Prof. J.H.L.M. van Bokhoven (Hans)

Principal investigator - Donders Center of Medical Neurosciences
Principal investigator - Donders Institute for Brain, Cognition and Behaviour
Professor - Faculty of Medical Sciences (Radboudumc)

Prof. J.H.L.M. van Bokhoven (Hans)
Visiting address

Geert Grooteplein zuid 10
6525 GA NIJMEGEN
Internal postal code: 855

Working days Monday, Tuesday, Wednesday, Thursday, Friday

Hans van Bokhoven is head and full professor of the unit Molecular Neurogenetics.
He is an internationally renowned expert in the elucidation of genetic and epigenetic networks that are disrupted in human brain disorders such as intellectual disability, autism and neuronal migration disorders. His research is highly multidisciplinary and besides state of the art genome-wide analyses his group uses a variety of animal models (Drosophila, mouse) and neurobiological approaches to get insight into the molecular and cellular pathways of normal and disrupted learning and memory.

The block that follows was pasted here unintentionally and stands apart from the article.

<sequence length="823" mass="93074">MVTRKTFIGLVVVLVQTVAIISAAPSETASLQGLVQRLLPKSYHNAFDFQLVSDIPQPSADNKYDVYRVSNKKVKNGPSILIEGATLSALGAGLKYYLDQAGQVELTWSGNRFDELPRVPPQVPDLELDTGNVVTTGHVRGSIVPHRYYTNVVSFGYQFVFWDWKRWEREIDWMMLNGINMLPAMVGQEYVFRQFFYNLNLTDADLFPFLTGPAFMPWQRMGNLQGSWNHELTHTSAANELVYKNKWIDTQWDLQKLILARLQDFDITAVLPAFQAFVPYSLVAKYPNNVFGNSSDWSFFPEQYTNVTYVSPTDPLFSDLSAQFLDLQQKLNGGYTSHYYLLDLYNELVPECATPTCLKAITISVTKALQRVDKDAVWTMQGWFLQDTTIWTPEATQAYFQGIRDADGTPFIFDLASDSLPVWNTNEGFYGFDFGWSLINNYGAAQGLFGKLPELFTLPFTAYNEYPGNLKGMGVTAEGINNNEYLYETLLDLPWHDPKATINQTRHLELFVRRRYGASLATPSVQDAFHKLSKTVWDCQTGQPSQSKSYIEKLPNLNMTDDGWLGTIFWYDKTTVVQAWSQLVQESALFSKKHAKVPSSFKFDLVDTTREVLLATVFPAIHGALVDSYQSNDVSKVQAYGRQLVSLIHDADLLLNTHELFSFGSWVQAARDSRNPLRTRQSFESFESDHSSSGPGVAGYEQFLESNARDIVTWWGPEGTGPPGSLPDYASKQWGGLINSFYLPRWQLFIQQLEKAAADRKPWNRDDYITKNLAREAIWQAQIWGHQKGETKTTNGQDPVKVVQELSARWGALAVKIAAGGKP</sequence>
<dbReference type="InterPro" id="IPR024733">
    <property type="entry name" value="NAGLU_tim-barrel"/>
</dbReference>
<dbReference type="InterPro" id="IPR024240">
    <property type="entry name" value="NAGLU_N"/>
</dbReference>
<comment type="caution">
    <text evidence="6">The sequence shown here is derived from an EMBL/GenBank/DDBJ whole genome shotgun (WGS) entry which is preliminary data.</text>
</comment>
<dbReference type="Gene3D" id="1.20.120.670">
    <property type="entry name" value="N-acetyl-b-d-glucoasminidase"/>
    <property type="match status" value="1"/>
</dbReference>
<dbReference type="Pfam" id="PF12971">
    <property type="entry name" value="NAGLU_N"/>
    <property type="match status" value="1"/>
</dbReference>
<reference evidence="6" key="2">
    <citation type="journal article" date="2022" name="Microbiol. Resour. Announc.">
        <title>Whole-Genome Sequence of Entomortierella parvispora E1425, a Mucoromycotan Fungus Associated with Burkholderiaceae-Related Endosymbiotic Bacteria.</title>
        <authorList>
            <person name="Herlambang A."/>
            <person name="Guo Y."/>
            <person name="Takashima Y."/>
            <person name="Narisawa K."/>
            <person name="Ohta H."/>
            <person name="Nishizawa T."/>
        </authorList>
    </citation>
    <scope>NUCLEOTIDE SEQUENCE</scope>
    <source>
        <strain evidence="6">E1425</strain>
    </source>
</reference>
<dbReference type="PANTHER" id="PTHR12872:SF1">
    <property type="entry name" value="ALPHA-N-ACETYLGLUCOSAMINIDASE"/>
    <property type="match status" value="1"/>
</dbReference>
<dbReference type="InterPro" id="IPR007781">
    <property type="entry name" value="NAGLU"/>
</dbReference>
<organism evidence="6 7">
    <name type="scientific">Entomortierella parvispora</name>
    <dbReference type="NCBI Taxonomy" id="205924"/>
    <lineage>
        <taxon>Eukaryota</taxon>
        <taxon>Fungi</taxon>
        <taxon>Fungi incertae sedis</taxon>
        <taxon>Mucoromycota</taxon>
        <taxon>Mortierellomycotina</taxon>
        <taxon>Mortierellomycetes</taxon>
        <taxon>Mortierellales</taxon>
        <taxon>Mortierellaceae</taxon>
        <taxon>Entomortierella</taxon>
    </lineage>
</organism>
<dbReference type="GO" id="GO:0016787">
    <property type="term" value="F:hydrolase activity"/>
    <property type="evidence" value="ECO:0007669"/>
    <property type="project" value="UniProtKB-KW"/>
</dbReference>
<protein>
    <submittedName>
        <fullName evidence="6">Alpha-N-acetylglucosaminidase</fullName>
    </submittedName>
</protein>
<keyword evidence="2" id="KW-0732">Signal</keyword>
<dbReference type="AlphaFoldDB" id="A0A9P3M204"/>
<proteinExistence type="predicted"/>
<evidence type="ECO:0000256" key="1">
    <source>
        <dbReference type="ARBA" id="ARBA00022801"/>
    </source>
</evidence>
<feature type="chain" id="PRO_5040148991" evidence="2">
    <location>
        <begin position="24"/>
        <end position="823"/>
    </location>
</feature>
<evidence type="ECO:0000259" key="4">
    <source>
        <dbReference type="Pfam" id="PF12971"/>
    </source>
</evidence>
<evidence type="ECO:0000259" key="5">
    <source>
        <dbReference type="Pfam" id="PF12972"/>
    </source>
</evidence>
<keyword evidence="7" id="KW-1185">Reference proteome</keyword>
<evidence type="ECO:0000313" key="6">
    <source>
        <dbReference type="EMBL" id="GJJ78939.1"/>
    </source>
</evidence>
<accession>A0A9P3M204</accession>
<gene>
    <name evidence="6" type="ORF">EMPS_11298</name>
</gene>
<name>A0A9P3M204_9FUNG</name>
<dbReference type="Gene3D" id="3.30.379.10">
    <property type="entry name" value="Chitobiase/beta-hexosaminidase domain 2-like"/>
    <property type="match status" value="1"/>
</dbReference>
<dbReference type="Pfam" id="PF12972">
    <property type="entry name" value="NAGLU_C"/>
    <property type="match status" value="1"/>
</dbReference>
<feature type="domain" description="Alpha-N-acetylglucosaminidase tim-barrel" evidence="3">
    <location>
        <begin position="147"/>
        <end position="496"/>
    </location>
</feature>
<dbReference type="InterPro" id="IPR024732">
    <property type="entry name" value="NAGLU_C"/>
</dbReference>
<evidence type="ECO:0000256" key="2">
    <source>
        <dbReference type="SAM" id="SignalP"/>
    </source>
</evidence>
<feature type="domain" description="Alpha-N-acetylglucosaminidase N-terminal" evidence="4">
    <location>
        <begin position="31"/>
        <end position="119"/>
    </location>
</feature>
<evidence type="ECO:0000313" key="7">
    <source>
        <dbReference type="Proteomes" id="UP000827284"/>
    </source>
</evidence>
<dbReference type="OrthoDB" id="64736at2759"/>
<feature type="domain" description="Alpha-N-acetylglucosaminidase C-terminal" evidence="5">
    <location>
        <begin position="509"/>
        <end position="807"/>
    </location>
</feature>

Starting with patients with a cognitive disorder, his group has contributed to the identification of more than 50 causative genes, that are further used for fundamental and translational research.
Since obtaining his PhD in 1993, Hans has published more than 300 peer-reviewed papers of which many in high-impact journals; his current H-index is 70. He has received multiple highly competitive research grants (more than € 10 mln in the last 2 years and has been (co)promotor of more than 30 PhD candidates. He has been involved in many international collaborations, including two large EU-funded consortia: EURO-MRX (FP5) and GENCODYS (FP7) and Erare IMPACT of which he has been/is the coordinator.

Members of the media are kindly requested to contact the press office of Radboud university medical center, tel. + 31 (024) 361 89 10.

Projects

Curriculum Vitae

Additional positions

About
Hans van Bokhoven studies the role that genes play in the nervous system. He examines the genetic and epigenetic networks that are disrupted by human brain disorders. This knowledge contributes to the development of new therapies.